[8] Since it is not yet understood which surface processes create the lakes on Titan, we chose to use surface area as the criterion for selecting terrestrial analogs for comparison with Titan's lakes. We calculated the surface area for the 190 Titanian lake shorelines (classified as “dark lakes” by Hayes et al. [2008]) mapped for our previous study [Sharma and Byrne, 2010] and found the lakes to range in size from thousands of square kilometers to as small as 50 km^{2}, with a mean area of ∼1400 km^{2}. The large lakes on Titan are a distinct unit from the small lakes. Larger lakes on Titan differ both in terms of surface area and shoreline morphology from the smaller Titanian lakes, with the larger ones having more complex and intricate shorelines with dendritic features and the smaller ones with simpler and smoother shorelines [Stofan et al., 2007; Hayes et al., 2008]. Choosing 5000 km^{2} to be an approximate demarcation between the small and large lakes on Titan, we find that a majority of the lakes (184) are smaller than 5000 km^{2}, while the remaining six are larger. On Earth, although smaller lakes can form by many processes; the largest lakes, like the Great Lakes in North America and the Rift Valley lakes in Africa, are formed mainly by two predominant processes: glaciation and tectonism. It is possible that on Titan also, different processes are forming the smaller and bigger lakes and we will therefore analyze the larger lakes separately. We chose 114 terrestrial lakes, which include lakes of each process type (excluding thermokarst lakes), as possible analogs to the Titanian lakes for our study. Amongst these, 94 lakes have surface areas smaller than 5000 km^{2}, while the remaining 20 are amongst the largest lakes on Earth. The 114 terrestrial lakes in our database include 20 glacial lakes, 20 volcanic caldera lakes, 6 impact crater lakes (rare on Earth, with even fewer having SRTM coverage), 20 tectonically formed lakes, 20 karst lakes, 10 fluvial oxbow lakes, 10 aeolian interdune lakes and 8 lakes formed by landslides (like the impact crater lakes, very few of these landslide lakes are found on the Earth). These terrestrial analogs were chosen based on the classification of Hutchinson [1957] and Cole [1975]. Although we have classified the terrestrial lakes in our database into different process types, it is important to note that this is not a rigorous classification, since after its initial formation, each lake may be subsequently modified by many processes.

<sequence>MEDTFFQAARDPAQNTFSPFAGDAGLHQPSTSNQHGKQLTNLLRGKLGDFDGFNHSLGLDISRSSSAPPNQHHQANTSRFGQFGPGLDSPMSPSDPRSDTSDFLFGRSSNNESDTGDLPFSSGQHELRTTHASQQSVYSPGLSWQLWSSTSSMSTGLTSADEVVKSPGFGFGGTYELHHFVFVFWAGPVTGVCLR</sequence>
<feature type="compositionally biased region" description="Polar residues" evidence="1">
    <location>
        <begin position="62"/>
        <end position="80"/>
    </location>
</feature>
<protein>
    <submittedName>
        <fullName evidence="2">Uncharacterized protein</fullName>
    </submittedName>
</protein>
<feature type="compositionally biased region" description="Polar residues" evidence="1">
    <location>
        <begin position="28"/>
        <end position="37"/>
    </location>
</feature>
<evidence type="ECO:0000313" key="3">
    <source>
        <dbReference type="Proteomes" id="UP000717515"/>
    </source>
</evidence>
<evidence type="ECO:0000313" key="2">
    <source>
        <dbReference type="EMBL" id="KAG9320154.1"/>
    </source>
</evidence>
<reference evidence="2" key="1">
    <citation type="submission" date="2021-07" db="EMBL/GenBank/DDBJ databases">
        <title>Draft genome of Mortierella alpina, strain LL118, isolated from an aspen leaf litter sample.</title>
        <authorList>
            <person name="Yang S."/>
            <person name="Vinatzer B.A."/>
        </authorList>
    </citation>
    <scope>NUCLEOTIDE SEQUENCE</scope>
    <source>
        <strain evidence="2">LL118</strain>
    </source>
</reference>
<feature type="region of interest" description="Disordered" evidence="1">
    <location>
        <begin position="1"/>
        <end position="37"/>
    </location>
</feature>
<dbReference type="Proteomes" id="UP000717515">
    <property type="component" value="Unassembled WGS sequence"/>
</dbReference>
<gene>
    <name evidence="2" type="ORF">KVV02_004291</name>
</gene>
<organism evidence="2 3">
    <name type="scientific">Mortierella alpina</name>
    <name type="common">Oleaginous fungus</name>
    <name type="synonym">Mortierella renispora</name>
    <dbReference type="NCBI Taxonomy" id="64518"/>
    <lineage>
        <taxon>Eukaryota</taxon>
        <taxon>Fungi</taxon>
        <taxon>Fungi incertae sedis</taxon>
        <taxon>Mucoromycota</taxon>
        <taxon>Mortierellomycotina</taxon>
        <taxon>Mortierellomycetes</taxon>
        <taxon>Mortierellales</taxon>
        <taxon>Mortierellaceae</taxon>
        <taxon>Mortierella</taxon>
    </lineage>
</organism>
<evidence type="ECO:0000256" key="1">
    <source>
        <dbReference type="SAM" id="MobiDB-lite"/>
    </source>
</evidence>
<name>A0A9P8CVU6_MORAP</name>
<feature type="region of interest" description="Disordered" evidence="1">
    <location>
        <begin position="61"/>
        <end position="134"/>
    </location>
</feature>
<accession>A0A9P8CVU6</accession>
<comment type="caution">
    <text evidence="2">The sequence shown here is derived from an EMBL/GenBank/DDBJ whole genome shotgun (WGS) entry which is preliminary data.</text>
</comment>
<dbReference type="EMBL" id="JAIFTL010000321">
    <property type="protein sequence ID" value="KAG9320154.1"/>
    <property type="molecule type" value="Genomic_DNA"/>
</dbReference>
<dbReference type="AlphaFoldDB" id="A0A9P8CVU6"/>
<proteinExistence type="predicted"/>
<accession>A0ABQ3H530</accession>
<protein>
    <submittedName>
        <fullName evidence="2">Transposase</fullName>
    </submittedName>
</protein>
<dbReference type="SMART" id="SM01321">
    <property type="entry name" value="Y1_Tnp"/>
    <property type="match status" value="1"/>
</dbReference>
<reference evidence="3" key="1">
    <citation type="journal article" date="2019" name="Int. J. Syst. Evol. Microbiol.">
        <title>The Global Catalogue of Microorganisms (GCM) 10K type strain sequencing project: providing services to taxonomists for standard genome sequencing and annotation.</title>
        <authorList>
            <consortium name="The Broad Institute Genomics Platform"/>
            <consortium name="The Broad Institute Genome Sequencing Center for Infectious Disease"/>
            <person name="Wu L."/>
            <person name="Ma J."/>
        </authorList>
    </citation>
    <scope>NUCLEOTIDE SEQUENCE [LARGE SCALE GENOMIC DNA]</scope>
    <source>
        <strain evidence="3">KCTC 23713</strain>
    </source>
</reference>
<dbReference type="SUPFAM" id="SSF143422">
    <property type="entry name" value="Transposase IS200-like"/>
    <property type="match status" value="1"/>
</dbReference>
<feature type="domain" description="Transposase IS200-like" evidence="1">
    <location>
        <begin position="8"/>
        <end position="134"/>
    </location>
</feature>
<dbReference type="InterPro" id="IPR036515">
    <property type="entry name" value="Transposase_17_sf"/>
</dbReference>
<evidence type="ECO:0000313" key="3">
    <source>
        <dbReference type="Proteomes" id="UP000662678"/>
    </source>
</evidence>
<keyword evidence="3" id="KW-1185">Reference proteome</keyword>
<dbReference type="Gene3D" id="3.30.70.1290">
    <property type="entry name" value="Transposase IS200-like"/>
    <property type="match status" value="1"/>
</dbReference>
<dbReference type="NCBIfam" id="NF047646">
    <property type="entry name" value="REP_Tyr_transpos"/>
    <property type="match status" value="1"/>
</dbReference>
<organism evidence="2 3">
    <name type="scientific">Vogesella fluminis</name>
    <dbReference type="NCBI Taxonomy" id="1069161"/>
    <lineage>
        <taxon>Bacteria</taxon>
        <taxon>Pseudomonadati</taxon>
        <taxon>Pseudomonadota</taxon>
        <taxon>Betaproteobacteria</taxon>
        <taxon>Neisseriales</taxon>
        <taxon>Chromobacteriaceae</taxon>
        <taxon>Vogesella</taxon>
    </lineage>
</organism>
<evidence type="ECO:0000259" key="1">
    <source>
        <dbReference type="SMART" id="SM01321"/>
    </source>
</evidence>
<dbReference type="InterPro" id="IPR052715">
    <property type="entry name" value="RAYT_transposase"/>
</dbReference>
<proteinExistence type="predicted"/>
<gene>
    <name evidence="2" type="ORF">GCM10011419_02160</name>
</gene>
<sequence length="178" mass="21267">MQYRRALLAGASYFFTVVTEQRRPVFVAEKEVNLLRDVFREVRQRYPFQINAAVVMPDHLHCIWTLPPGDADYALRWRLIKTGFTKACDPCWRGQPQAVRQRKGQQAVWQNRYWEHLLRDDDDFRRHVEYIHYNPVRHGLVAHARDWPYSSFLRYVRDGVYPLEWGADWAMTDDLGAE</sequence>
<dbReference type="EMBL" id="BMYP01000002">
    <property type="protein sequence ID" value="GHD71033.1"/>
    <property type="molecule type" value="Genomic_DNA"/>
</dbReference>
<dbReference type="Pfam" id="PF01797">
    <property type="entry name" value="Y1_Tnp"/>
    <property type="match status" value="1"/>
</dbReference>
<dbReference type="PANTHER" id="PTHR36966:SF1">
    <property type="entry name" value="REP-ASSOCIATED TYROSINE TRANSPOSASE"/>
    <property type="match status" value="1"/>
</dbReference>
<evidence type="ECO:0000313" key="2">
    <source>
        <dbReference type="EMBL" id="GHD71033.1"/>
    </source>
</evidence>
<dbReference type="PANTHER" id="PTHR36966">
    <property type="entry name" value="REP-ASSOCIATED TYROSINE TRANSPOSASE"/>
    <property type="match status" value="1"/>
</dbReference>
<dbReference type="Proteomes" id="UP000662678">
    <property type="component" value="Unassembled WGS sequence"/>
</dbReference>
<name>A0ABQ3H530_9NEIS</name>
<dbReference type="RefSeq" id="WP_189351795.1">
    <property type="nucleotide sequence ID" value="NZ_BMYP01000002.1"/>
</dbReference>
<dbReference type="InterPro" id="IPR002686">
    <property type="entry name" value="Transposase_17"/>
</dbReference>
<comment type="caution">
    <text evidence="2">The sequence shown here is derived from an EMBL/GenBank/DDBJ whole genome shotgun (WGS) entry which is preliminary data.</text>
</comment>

4. Statistical Parameters

4.1. Fractal Dimension

[9] The fractal dimension can be estimated by the ruler/divider technique where the perimeter of the shoreline is measured at many different length scales. A power-law fit to perimeter (P) vs. length scale (R) has an exponent of 1-D_{R}, where D_{R} is the ruler fractal dimension (for details of the calculation, please refer to Sharma and Byrne [2010]). For the 190 Titanian lake shorelines mapped for our previous study, the mean ruler dimension was found to be 1.27 at length scales between 1 and 10 km (Figure 1c). Fractal dimension is independent of the dataset resolution since a fractal shape by definition is scale-invariant (as long as we do not attempt to map features smaller than the resolution). As the results of our previous study [Sharma and Byrne, 2010] indicated, both the terrestrial and Titanian lake shorelines are well described as fractal shapes.